• 18. Exploratory Data Data Sources and Methodology Overview The SGK data packs provided by Thomson Reuters © 2007 have given an excellent insight into local cancer estimates. There are questions that require further exploration in the overall assessment process. This additional, subjective data will be collected from surveys, focus groups and other methods identified in community data. The following are identified for further study: • What are the barriers to services? • What are the cultural and behavioral considerations related to health care? • What effect does location have on services (rural vs. urban)? • What is the best method to supplement the statistical information? As this information is preliminary, further study will produce more conclusive results. Exploratory Data Overview A basic questionnaire was developed to attempt to fill in some of the gaps observed in the initial data analysis. The survey instrument assessed basic demographic information; as well as pertinent questions regarding access to health care and health care/breast health practices. In order to obtain the most accurate and non- biased results 525 questionnaires were sent out the six primary counties via mail. Attached in the envelope was a consent form outlining the objective of the study and a post marked return envelope. This was to ensure a high return rate of completed questionnaires. Respondents were limited on the amount of time they had to return the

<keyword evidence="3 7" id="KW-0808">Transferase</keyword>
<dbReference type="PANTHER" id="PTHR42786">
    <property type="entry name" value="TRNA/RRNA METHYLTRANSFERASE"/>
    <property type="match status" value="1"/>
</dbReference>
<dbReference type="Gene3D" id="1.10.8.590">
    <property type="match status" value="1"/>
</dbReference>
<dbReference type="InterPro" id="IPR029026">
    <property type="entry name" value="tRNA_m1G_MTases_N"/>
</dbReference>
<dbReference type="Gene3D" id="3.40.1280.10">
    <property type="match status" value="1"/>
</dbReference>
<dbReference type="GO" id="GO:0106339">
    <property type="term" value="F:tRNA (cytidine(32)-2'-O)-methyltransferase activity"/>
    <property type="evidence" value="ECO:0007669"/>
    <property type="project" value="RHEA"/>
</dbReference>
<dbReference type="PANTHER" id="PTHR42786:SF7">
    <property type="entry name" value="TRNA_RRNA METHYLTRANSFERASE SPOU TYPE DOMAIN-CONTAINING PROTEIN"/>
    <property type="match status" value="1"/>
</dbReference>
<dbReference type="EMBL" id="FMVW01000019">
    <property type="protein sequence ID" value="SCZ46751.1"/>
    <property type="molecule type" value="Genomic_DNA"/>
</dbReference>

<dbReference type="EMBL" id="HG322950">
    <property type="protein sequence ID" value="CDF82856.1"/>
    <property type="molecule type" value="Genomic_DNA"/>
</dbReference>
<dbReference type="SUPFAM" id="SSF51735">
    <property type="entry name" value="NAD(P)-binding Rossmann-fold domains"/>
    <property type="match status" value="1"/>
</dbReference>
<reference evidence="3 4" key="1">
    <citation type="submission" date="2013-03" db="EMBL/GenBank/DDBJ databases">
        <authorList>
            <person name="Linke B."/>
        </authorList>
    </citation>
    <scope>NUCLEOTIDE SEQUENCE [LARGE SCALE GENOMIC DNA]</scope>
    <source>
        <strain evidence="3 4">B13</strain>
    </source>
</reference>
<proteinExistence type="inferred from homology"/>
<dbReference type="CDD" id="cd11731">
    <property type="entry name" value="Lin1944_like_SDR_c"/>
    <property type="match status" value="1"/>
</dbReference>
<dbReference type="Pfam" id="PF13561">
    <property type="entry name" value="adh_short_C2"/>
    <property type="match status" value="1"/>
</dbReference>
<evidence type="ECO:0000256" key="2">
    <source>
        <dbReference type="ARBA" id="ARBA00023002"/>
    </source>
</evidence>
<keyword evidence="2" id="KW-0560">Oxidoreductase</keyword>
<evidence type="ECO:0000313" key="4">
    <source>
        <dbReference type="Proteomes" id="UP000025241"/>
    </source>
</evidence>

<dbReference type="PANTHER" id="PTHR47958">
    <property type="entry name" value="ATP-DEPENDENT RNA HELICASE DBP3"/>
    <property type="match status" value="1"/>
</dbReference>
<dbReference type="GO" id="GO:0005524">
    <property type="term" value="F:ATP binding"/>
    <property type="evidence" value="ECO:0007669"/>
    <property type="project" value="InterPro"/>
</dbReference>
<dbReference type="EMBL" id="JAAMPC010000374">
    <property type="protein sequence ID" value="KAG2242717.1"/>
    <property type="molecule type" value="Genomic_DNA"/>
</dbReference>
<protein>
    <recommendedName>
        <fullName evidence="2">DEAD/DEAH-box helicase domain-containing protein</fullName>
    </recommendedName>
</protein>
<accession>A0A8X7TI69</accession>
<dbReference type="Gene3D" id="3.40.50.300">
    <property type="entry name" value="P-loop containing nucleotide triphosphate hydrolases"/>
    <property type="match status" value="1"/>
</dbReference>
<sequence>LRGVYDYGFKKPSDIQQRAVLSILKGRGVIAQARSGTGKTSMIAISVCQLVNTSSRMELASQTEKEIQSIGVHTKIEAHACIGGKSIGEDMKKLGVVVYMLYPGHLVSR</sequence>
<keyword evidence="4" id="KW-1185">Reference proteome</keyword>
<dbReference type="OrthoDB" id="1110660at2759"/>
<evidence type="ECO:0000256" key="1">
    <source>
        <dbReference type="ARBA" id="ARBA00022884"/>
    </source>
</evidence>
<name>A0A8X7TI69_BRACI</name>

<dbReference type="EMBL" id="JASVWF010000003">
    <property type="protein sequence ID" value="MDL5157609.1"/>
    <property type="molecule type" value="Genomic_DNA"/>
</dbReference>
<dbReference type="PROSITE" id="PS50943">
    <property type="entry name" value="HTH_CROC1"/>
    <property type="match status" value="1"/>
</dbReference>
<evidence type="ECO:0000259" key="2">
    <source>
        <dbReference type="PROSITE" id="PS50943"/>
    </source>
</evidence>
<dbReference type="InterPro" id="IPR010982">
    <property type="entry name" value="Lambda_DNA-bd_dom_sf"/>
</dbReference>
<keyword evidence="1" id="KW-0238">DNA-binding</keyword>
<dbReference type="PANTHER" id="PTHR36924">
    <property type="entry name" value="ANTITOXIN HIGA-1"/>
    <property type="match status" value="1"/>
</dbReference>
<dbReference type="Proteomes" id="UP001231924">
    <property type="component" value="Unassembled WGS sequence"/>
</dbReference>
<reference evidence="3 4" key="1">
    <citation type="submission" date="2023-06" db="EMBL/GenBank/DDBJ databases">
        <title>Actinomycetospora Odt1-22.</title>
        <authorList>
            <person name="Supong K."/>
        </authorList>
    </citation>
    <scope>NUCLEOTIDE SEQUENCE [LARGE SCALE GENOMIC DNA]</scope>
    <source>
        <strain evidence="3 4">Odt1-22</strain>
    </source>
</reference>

• 19. filled questionnaire and signed consent. Unfortunately we were only able to obtain 58 completed questionnaires. This could have been for a number of reasons; the amount of time allotted, the subject matter, not of interest, etc. The basic demographic data showed age ranged from 26 to 86 years of age with 51 being the median age. The majority of the respondents were from Gray County (41.4%); however, Hansford (17.2%), Potter (15.5%), Randall (10.3%), Dallam (10.3%), and Carson (5.2%) produced respondents. The majority of the respondents were Caucasian (91.4%), with Hispanic (6.9%) and American Indian (1.7%) representing the rest of the total population. The respondents educational background varied with the majority have a high school diploma (46.6%), followed by Bachelors Degree (20.7%), Associates Degree (13.8%), Masters Degree (8.6%), GED (5.2%), PhD/M.D (3.4%) and No formal education (1.7%). The section of the survey dedicated to the breast health and breast cancer knowledge produced some interesting results. Of the 58 respondents 86.2% reported having easy access to medical services, 96.6 % reported having received information concerning self-breast exams, and 91.4% receiving information on breast cancer and breast health, 100% reported that mammograms are important to women’s overall health. When respondents were asked if they had ever received a mammogram (82.8%) and if they had received a mammogram in the last twelve months (60.3), an overwhelming majority reported yes. Also, almost ninety percent (87.7) of respondents reported receiving annual physical exams. Those respondents who reported never receiving a mammogram or not receiving a mammogram in the last twelve months were asked why not: interestingly, the majority of the responded to the “other” category (26.7%), followed by to expensive/ no insurance (20%), haven’t had any problems (20%), put it off/ too lazy (16.7%), didn’t know I needed it (3.3%), and never thought about it (3.3%). Those who marked the other category were given the opportunity to specify their reason here were some of the most common responses: “Dr. suggested waiting until age 40” “It was not due” “Needs to be done every two years” “Breast Feeding” “Scared” “Dr. Moved Away”